While it could be months before the infrastructure projects financed by the new bonds will get underway, passage of this bonding bill is a relief to housing advocates. More projects that applied to Minnesota Housing for funding in July and who applied in hopes of new and robust state investments will be able to move forward as a result of this bill.

Check out Session Daily for a summary of what is in the bill

Minnesota Housing Partnership submitted a comment on Monday, Sept. 21 to the U.S. Department of Housing and Urban Development urging withdrawal of a rule that would sanction discrimination in shelters for people experiencing homelessness. View MHP’s comment here.

“MHP recognizes that the proposed rule change is a part of the current administration’s ongoing efforts to limit the rights and protections for the LGBTQ+ community, particularly transgender people,” wrote Elizabeth Glidden, MHP’s Director of Strategic Initiatives and Policy. “This Proposed Rule would strip protections for transgender and gender non-conforming people seeking HUD-funded shelter and is rooted in harmful and dangerous stereotypes about transgender persons, particularly transgender women.”

“We urge that this proposed rule change be withdrawn in its entirety.”

The rule change was published on July 24 and is titled, “Making Admission or Placement Determinations Based on Sex in Facilities Under Community Planning and Development Housing Programs.” It provides a list of ways for shelters to turn away transgender and gender expansive people. 

“This proposed rule would grant single-gender shelters permission to close their doors to transgender people experiencing homelessness, an unacceptable result,” MHP’s comment states. ”MHP believes that moving forward with this proposed rule change is egregious and cruel, and particularly so during a global pandemic when access to housing may mean the difference between life and death.”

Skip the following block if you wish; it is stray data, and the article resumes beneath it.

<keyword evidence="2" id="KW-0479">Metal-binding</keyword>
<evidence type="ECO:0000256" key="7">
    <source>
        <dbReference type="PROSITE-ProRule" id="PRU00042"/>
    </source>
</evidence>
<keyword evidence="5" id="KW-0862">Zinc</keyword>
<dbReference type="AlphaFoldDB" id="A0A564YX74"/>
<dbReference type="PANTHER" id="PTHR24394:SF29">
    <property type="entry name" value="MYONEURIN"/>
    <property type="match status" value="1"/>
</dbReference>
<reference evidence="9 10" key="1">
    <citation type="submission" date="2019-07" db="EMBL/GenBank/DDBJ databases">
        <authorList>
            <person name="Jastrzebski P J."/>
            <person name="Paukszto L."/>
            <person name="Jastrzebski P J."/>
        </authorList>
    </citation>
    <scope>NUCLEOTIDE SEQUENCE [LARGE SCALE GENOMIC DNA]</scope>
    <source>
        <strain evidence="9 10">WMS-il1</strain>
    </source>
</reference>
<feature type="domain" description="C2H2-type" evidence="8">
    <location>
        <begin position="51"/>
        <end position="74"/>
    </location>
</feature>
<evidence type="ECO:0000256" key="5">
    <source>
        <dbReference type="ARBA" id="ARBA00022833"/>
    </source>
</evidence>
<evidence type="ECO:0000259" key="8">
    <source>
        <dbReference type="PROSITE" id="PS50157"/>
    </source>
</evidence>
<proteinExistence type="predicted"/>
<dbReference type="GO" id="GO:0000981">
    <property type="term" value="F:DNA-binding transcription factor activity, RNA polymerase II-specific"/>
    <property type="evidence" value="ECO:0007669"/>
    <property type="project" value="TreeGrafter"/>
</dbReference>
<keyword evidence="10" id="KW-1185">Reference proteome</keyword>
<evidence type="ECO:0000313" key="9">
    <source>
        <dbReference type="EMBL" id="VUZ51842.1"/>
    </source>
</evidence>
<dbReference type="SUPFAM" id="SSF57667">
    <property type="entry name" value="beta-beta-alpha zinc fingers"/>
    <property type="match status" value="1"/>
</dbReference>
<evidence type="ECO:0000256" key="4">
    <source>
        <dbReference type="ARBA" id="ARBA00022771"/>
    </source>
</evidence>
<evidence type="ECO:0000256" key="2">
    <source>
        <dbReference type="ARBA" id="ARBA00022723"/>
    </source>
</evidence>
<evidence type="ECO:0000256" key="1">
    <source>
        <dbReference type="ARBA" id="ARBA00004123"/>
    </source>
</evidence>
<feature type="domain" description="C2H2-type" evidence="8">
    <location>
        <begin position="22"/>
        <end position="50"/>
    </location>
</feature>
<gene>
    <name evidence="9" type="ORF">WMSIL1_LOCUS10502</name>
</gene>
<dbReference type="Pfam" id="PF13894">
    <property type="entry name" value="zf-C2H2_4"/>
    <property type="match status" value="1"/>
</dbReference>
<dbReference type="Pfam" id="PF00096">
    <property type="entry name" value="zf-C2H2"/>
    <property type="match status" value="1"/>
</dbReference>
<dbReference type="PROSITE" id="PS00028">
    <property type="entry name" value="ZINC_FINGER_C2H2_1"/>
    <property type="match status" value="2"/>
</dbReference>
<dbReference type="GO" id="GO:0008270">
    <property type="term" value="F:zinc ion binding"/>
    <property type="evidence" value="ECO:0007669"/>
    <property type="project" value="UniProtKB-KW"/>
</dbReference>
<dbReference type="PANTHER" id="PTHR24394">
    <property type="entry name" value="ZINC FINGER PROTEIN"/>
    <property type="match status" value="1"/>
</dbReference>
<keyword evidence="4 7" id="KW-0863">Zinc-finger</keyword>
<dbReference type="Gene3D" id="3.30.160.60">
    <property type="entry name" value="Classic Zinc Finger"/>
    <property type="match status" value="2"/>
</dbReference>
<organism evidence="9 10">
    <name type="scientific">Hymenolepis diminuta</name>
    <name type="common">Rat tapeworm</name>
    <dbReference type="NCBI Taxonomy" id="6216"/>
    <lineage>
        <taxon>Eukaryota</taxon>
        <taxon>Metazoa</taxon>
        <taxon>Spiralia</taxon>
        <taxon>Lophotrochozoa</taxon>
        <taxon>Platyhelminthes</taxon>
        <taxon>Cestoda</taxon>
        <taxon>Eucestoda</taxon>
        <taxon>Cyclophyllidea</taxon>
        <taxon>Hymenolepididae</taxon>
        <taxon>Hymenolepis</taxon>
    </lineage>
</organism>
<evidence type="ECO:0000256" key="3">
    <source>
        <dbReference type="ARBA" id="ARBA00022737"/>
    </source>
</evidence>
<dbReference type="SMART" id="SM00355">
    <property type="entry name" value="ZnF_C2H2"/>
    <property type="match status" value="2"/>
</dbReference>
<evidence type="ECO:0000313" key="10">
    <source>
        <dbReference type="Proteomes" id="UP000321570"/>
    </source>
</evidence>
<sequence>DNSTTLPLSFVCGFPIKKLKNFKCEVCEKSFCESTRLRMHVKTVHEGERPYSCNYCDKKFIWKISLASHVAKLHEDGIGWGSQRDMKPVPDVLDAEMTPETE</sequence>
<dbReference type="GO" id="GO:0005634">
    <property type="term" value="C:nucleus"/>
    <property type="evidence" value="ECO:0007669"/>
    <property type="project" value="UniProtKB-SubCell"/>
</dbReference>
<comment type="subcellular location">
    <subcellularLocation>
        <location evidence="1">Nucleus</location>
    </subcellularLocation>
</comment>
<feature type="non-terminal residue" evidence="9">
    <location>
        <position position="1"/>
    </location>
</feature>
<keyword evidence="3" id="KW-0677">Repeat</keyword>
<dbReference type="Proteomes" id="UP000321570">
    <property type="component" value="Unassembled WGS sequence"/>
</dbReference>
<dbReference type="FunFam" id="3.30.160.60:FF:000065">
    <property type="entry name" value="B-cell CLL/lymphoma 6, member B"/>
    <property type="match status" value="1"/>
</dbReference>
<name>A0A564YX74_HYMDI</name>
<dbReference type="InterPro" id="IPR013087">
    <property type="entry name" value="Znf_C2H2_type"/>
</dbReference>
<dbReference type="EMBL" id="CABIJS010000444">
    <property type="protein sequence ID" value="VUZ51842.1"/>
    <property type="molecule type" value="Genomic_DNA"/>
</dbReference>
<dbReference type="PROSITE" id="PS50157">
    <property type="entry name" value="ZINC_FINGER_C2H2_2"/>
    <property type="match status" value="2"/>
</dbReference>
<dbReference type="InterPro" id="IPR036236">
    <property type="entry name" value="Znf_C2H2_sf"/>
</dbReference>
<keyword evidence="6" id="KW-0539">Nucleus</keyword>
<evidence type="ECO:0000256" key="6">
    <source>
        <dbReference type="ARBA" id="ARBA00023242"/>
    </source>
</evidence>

For more than two decades Minnesota law has protected the rights of transgender and gender expensive residents. 

“Minnesota values strengthening protections for transgender community members, not weakening them,” MHP stated. 

MHP is excited to announce Daniel Atunah-Jay as our new Director of Finance and Human Resources. Daniel’s extensive experience in accounting and administration will help position MHP for a strong future in an increasingly complicated fiscal environment.

With a Bachelor’s degree in Accounting and a Master’s degree in Business Administration, Daniel’s past experience includes work as an auditor, with a foundation, and as a nonprofit CFO.  He currently serves on the Model Cities Board of Directors where he built a knowledge base on affordable housing, and runs his own social enterprise to support micro entrepreneurs in Africa to maintain their financial records.

“We’re thrilled to welcome Daniel,” said Anne Mavity, Executive Director. “Daniel joined MHP as an interim director of finance earlier this summer and we are excited that he is joining our team full time.”

Daniel joins MHP after a prior tenure as Chief Financial Officer at the Minneapolis Urban League.

On joining MHP, Daniel says, “I am privileged to add my experience to the MHP team who are leaders in advocating for affordable housing for the underserved communities.”